Heiner concedes in Kentucky, but race too close to call

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Former Louisville city councilman Hal Heiner conceded Kentucky's Republican primary for governor on Tuesday, but the race remained too close to call.

Heiner said he had called businessman Matt Bevin to congratulate him, though early returns showed Bevin in a virtual tie with Agriculture Commissioner James Comer. Former state Supreme Court Justice Will T. Scott lagged far behind.

Heiner urged his supporters to back the eventual nominee to get the governor's office back in GOP hands.

"While we are disappointed, I ask you to all stay involved. Support the Republican party," Heiner told about 100 supporters Monday. "It is time to move forward. Kentucky needs you, it needs your enthusiasm, your passion for good government."

Rumor-mongering and allegations that Comer abused an ex-girlfriend years ago marred the four-man race, and the mudslinging led him to declare it "the dirtiest campaign that I've ever witnessed in Kentucky history."

For his part, Comer denied the allegations and was never charged. He accused Heiner of scheming with a blogger who was promoting the abuse story.

Meanwhile, Bevin, a Louisville businessman who excites the party's more conservative wing, tried to rise above the fray, offering himself as an alternative to the nasty tension between Comer and Heiner.

Some voters appeared weary of the negative campaigning.

"I was so glad today came so we can stop watching the stupid ads on TV," said Doug McPherson, a Republican who said he voted for Scott because "I wasn't going to vote for those other three idiots."

The winner of the primary will take on the likely Democratic nominee Jack Conway in November.

The last time a Republican won the general election was in 2003, and then-Gov. Ernie Fletcher lost re-election to current Democratic Gov. Steve Beshear, who is term-limited.

Kentucky is the only Southern state where Republicans do not control the entire Legislature. Democrats have a slight edge in the state House.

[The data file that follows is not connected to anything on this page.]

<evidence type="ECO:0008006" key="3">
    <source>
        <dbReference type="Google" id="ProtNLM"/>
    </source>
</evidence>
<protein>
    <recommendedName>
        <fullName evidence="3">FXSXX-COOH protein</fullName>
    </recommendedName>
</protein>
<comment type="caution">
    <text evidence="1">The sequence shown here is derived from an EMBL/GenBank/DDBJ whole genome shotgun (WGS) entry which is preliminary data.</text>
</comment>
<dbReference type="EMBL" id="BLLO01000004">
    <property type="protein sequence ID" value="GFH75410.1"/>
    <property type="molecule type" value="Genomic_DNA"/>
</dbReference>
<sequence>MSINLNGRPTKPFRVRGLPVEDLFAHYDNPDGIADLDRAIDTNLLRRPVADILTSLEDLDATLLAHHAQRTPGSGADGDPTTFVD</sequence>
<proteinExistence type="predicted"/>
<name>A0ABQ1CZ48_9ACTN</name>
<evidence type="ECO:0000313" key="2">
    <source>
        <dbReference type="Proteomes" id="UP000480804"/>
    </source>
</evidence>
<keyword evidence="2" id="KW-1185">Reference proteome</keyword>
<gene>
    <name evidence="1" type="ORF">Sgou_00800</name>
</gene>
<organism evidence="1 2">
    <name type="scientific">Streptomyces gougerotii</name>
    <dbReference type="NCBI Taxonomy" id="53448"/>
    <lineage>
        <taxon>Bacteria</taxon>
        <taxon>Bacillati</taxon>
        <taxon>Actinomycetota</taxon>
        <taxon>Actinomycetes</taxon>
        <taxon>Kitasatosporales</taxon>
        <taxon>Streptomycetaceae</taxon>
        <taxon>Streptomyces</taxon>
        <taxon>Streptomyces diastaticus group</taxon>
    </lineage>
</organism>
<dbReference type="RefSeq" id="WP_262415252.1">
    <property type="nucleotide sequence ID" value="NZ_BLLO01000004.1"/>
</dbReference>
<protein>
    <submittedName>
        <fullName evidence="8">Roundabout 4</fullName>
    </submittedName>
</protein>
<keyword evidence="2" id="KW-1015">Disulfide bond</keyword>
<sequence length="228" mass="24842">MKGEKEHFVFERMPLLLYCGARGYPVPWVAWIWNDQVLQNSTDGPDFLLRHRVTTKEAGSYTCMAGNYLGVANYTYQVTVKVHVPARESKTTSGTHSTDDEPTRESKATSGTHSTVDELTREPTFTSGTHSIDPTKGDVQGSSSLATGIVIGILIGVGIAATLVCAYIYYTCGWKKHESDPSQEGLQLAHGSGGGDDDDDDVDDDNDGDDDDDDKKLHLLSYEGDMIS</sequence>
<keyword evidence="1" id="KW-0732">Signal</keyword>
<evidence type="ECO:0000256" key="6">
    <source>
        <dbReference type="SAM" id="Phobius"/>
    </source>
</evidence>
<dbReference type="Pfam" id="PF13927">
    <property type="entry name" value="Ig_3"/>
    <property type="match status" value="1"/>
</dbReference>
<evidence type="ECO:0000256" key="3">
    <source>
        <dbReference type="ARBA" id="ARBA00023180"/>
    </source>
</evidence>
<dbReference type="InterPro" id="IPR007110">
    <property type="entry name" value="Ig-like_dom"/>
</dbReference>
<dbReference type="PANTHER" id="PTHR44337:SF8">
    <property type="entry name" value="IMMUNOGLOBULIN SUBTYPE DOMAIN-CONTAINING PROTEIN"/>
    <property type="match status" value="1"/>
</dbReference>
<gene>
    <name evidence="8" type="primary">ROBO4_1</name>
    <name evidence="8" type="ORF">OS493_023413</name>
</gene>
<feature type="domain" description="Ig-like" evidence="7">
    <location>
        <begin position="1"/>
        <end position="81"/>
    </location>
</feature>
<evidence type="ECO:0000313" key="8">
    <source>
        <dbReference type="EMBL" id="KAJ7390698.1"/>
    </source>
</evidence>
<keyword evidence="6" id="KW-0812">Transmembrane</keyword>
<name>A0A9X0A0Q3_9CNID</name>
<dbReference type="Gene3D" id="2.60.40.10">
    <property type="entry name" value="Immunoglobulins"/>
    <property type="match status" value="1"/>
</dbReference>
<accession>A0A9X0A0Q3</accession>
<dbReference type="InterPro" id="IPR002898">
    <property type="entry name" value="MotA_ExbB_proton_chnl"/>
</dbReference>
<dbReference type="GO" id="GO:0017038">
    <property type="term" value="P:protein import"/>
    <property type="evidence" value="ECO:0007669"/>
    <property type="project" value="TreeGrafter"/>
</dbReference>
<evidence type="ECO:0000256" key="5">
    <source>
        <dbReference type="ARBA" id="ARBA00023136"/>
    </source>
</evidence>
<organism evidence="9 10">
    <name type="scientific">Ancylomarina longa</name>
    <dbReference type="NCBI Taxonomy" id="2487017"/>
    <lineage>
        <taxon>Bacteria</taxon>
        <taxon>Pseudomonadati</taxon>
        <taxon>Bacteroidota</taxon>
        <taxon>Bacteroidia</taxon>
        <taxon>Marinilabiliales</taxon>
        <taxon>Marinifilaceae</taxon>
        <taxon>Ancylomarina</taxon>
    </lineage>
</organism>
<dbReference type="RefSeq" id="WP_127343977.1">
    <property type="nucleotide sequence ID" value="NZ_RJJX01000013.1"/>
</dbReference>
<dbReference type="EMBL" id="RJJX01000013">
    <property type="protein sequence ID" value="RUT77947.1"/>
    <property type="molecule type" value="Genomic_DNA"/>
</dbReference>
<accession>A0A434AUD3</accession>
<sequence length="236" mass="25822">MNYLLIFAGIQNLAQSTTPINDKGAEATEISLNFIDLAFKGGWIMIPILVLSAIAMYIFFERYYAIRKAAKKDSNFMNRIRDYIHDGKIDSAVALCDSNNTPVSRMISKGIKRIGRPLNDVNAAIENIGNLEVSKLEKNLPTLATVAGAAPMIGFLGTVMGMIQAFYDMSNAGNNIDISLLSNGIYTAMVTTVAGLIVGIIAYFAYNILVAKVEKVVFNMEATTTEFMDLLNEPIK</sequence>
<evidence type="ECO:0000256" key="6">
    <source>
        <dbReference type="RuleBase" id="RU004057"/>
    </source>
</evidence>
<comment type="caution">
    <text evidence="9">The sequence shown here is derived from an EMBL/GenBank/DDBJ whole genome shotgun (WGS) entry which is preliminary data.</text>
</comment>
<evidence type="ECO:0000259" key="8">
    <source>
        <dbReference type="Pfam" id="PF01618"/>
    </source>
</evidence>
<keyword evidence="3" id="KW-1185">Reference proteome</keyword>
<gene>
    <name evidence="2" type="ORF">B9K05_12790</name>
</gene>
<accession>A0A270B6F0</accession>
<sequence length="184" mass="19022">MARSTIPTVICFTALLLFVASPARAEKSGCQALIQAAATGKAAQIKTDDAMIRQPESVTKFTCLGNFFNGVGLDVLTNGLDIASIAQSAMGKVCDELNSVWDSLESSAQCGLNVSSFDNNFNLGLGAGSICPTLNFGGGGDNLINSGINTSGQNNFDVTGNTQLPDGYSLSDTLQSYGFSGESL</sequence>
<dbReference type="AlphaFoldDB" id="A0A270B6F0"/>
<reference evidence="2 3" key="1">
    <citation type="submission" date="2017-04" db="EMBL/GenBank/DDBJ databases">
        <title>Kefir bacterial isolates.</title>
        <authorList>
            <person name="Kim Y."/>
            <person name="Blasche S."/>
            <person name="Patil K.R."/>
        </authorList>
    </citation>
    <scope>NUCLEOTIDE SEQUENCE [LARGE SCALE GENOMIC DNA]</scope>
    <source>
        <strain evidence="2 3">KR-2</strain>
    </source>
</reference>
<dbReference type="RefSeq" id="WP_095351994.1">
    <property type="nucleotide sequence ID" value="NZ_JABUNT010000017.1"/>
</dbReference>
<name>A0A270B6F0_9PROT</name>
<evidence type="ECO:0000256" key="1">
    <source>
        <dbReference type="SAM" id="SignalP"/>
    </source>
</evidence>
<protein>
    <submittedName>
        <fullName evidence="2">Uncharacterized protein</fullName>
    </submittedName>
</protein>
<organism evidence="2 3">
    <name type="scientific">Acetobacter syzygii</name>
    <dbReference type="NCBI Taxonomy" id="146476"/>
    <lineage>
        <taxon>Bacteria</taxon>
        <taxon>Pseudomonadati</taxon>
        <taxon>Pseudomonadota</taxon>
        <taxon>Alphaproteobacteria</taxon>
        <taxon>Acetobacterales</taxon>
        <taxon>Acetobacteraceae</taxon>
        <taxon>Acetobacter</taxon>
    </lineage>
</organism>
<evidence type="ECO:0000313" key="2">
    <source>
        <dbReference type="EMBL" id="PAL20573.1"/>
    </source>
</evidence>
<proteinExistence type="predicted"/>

The GOP campaign for governor intensified two weeks ago when Comer's ex-girlfriend Marilyn Thomas wrote a letter to the Courier-Journal accusing Comer of emotionally and physically abusing her when the two dated while attending Western Kentucky University in the early 1990s.

Ann Cobb, a Republican voter, was so put off by the negative campaigning that she still hadn't decided whom she would cast her ballot for when she arrived at a polling center Tuesday morning.

"It's been disgusting," Cobb said.

Heiner, who narrowly lost a 2010 race for mayor of Louisville, publicly apologized after the Lexington Herald-Leader revealed that his campaign had communicated with a blogger that had been pushing the abuse story on social media for months.

Things escalated Friday when Heiner, after vowing he would not mention the allegations, aired a TV ad based on them.

"There's certainly been some political turmoil over the last three weeks," Heiner said Monday. "But I believe the overriding concern, I hear it all the time, is that Kentucky is not where we can be. I believe when people go into the polls Tuesday and they decide to pull that lever, it will be based on that issue."

Comer and Heiner were seen as the early front-runners, based on Comer's status as the state's only Republican executive officeholder and Heiner's personal wealth that allowed him to outspend everyone on TV ads.

But Bevin, who was trounced by U.S. Sen. Mitch McConnell in last year's primary, has made a strong push in recent weeks. On Monday, he began airing a 60-second TV ad that touted his jobs plan and ends with: "I'm Matt Bevin, and I would be grateful for your vote."